Acer Swift 3 SF314-512 – this year’s update of Acer Swift 3 series, a line of light and compact ultrabooks with a 14-inch screen. In the “swift” model range, this is an affordable series of laptops, slightly cheaper than the Acer Swift X, the last model of which we reviewed before.
|Model||Acer Swift 3 SF314-512-50H7|
|Display||IPS, 14″, Full HD resolution, 16:9 aspect ratio, 60 Hz refresh rate|
|Processor||Intel Core i5-1240P|
|RAM||16 GB LPDDR4X|
|Storage||1TB PCIe NVMe SSD|
|Graphics||Intel Iris Xe|
|Ports||2x USB 3.2, 2x USB-C with support for Thunderbolt 4 and Power Delivery, 3.5 mm combined jack, HDMI 2.1|
|Wireless module||Wi-Fi 6E (802.11ax) + Bluetooth 5.2|
|Camera||[email protected] fps|
|Audio||Built-in stereo speakers and microphone|
|Keyboard||Island type keys with white backlight|
|Battery and charging||56 W*h, 65 W PSU (20 V, 3.25 A)|
Design and layout
Acer Swift 3 is very compact and light for a 14-inch model – its dimensions are 32×21.1×1.64 cm, and it weighs only 1.25 kg (150 g less than the last Acer Swift X) with an all-aluminum body, including the inner surface of the “base” around the keyboard. The model is offered in three color solutions — yellow, blue and silver; we received the last version for review.
The frames around the screen are quite small – 5 mm on the sides and 9 mm on top; in general, the screen occupies 86% of the cover area. The case feels solid, it doesn’t bend or creak. It will not work to open the lid with one hand. The base must be held so that it does not come off the table; for relief, a special cutout is made on the lower side edge near the touchpad.
The maximum opening angle is approximately 135°, while the base rises slightly, which adds ergonomics to the keyboard. The hinge loops are quite tight, they fix the screen well in any position.
All interface connectors are located on the side panels: on the left, you can find two USB-C with Thunderbolt 4 support and charging, HDMI 2.1 video output, and full-size USB 3.2. On the right are a mini-jack for a headset, another USB 3.2 and a Kensington lock. Ventilation holes are located below and above the keyboard, so hot air does not cause discomfort when using the mouse.
Acer Swift 3 is equipped with an island-type keyboard with a typical laptop keystroke. The keyboard without an additional digital block is almost as wide as a regular desktop model (the difference does not exceed a couple of millimeters), so you won’t have to get used to the reduced size of the keys or the distance between them for typing blindly. During operation, the keyboard does not bend, it can be slightly bent only if you specially press on it with a fairly noticeable effort.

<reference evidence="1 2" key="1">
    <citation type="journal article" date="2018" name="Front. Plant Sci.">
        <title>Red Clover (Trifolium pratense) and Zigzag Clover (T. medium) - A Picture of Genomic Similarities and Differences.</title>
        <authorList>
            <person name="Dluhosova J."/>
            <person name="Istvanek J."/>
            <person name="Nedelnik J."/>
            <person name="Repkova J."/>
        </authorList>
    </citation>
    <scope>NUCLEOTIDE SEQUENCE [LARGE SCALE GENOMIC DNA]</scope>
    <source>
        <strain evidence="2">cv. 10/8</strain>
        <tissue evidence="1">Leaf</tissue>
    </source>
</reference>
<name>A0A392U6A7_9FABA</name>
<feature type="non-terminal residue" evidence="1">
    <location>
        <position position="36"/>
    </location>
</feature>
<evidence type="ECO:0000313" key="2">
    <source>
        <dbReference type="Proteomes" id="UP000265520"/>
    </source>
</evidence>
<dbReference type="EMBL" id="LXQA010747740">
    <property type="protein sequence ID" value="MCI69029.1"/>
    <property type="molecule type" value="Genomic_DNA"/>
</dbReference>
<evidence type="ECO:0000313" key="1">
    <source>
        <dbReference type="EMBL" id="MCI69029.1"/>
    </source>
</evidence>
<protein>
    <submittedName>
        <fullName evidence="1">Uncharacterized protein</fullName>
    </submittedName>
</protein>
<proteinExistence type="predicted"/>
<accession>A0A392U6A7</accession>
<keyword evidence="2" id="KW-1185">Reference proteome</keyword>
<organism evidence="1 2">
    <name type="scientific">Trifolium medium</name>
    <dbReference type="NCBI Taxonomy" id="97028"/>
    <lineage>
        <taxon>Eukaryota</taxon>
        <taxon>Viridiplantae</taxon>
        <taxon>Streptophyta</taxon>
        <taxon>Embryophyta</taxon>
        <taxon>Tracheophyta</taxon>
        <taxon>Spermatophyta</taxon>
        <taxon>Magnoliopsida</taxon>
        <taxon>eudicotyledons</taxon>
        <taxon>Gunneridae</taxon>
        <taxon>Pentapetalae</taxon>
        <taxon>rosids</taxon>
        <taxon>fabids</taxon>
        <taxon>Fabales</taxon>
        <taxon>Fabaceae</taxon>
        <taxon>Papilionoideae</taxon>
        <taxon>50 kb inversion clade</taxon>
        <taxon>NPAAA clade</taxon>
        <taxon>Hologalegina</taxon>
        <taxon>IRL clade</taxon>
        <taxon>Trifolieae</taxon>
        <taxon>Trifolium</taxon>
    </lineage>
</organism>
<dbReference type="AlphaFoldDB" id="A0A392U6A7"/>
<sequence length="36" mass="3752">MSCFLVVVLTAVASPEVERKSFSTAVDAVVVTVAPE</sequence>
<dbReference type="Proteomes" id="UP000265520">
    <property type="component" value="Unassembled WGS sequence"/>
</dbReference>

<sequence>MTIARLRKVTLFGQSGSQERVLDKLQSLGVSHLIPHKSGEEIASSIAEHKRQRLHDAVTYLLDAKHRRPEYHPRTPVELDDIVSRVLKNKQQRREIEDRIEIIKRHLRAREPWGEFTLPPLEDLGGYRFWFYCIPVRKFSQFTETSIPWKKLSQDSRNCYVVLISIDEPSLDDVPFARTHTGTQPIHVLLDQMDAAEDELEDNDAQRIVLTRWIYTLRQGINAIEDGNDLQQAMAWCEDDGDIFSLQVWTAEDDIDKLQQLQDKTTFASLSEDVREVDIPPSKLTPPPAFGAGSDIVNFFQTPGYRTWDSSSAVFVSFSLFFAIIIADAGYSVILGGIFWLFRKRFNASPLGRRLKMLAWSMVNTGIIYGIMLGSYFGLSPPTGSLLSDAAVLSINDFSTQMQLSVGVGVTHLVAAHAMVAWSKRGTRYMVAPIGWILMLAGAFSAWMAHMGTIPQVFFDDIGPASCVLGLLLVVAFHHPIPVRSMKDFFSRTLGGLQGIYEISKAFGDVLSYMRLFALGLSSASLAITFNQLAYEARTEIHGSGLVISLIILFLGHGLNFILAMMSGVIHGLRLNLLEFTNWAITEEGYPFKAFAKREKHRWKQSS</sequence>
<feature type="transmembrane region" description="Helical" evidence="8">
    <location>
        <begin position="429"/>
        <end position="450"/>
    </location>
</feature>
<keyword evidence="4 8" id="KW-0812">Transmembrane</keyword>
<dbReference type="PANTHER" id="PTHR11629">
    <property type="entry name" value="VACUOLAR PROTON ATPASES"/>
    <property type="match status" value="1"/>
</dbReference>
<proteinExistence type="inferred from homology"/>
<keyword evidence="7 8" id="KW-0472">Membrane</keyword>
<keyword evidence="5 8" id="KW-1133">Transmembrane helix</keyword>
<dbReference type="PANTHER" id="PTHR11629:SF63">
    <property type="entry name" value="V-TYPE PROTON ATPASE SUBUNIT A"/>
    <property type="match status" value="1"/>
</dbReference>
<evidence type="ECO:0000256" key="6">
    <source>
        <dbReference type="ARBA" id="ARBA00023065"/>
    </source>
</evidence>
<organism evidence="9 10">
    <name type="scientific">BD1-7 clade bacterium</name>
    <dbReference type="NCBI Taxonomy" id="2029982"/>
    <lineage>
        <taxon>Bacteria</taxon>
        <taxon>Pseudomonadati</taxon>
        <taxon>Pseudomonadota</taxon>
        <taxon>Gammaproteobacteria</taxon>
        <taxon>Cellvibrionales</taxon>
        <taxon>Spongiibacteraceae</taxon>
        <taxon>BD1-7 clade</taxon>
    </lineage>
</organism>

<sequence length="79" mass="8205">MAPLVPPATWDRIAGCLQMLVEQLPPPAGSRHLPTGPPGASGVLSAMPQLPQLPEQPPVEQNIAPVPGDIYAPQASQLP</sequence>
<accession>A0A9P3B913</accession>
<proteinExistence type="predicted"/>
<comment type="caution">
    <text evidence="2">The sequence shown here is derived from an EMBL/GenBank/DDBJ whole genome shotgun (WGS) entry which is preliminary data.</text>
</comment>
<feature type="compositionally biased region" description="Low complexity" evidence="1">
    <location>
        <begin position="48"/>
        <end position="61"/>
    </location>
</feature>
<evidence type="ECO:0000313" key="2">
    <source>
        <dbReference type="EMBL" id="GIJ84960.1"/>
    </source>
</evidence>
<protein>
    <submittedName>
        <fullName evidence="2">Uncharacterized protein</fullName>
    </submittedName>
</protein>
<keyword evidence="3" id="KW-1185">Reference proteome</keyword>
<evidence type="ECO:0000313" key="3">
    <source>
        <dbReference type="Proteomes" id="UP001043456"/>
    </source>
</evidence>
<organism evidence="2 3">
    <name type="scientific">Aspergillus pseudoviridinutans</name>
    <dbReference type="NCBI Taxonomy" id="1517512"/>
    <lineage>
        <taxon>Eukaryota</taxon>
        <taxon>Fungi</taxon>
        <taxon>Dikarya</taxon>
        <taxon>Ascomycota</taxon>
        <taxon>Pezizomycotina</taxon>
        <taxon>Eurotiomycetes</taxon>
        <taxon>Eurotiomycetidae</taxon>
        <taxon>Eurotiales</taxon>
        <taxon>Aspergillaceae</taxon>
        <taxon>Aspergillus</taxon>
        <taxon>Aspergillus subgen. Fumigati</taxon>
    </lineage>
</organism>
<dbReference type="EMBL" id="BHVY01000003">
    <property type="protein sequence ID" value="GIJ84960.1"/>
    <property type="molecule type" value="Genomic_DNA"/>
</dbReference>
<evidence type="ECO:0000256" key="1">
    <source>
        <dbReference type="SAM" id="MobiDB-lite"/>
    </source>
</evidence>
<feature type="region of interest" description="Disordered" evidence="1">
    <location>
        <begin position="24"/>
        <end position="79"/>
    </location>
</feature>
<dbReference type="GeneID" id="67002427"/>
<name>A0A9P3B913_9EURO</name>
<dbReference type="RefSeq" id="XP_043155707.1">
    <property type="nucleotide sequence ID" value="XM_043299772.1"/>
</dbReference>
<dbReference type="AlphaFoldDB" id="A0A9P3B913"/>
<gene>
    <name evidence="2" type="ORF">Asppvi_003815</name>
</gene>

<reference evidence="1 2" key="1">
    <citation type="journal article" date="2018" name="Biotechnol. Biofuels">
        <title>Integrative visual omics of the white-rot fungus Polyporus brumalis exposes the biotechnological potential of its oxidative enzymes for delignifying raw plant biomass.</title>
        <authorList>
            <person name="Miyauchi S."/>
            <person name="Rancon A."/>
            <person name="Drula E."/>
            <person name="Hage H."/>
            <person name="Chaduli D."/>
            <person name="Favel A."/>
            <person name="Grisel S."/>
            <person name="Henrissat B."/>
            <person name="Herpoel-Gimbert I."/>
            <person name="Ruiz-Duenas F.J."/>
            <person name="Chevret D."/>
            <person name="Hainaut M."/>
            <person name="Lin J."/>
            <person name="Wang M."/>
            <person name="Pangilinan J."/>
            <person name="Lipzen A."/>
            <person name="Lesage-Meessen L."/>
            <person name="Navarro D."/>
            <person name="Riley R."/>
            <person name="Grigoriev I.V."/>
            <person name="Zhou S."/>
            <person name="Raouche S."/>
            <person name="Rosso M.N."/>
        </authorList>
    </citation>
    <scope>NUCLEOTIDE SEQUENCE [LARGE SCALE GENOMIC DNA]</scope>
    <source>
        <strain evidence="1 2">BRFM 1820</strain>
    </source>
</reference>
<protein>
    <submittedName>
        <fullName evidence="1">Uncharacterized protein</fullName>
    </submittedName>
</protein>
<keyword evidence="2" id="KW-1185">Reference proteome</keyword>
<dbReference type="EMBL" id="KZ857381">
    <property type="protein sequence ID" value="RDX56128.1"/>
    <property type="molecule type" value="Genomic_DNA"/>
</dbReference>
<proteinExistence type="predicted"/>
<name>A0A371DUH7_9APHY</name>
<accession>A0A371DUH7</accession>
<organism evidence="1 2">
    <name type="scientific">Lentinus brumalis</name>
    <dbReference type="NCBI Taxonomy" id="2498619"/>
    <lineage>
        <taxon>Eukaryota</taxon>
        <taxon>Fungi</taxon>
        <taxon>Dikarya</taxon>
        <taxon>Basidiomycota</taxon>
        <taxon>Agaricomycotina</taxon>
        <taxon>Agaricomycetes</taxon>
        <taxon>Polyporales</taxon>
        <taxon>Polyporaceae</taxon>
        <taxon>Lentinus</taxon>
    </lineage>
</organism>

The layout is almost standard ANSI, with long left Shift and single-line Enter. The arrow control block is embedded in the main block, under the right Shift – for this they had to reduce the space and shift the right Alt and Ctrl to the left. The power button (with a built-in fingerprint scanner) is located in the upper right corner, in line with the top keys, just above Backspace. It is not recessed into the body, so it is quite possible to press it accidentally; to reduce the likelihood of this has a different shape of the cap, which can be felt to the touch.
The keys have a white backlight, with two levels of intensity and the possibility of complete shutdown. The backlighting is quite moderate even at maximum brightness and is not very noticeable on the silver keys – provided that there is enough background light, it is probably better to turn off the backlighting altogether, as dark characters will stand out better in this case.
The medium-sized touchpad is 10.5×6.5 cm and is easy to use. It is “slippery” enough to comfortably use taps, swipes and other gestures, but the physical buttons at the bottom felt quite stiff and required some effort when pressed.
Acer Swift 3 SF314-512 uses a 14-inch IPS panel manufactured by AU Optronics (B140HAN06.2). The resolution is Full HD, the aspect ratio is 16:9, the density of points is 158 PPI, the refresh rate is standard, 60 Hz. The line also includes models with a resolution of 2560×1440 pixels.
The color coverage of the screen is standard — 98% sRGB (76% Adobe RGB, 76% DCI-P3). The gamma value almost perfectly corresponds to the standard 2.2 over the entire brightness range, which gives a balanced saturation of the image. The brightness is adjustable in the range from 19 to 325 cd/m², which will be quite enough for work both in complete darkness and in strong office lighting.
The maximum static contrast ratio reaches 1440:1, which is an excellent result for a laptop IPS panel. The color temperature over the entire brightness range is almost unchanged and exactly corresponds to the standard 6500K (only at maximum brightness it rises slightly to 6600K).
Color temperature uniformity across the screen is also excellent — the maximum difference is only 2.6%. But the uniformity of the brightness is mediocre — the difference between the bottom part of the screen (the brightest zone) and the upper right corner (the darkest) is 17%. However, for a thin display, such uneven lighting is quite typical.
Color accuracy is also very high with an average ΔE of 0.5, which is significantly better than even a typical factory calibration of the screens, for which this indicator should usually not be higher than 2 (the only color that “stands out” from the overall picture is explained by the nuances of the test colorimeter).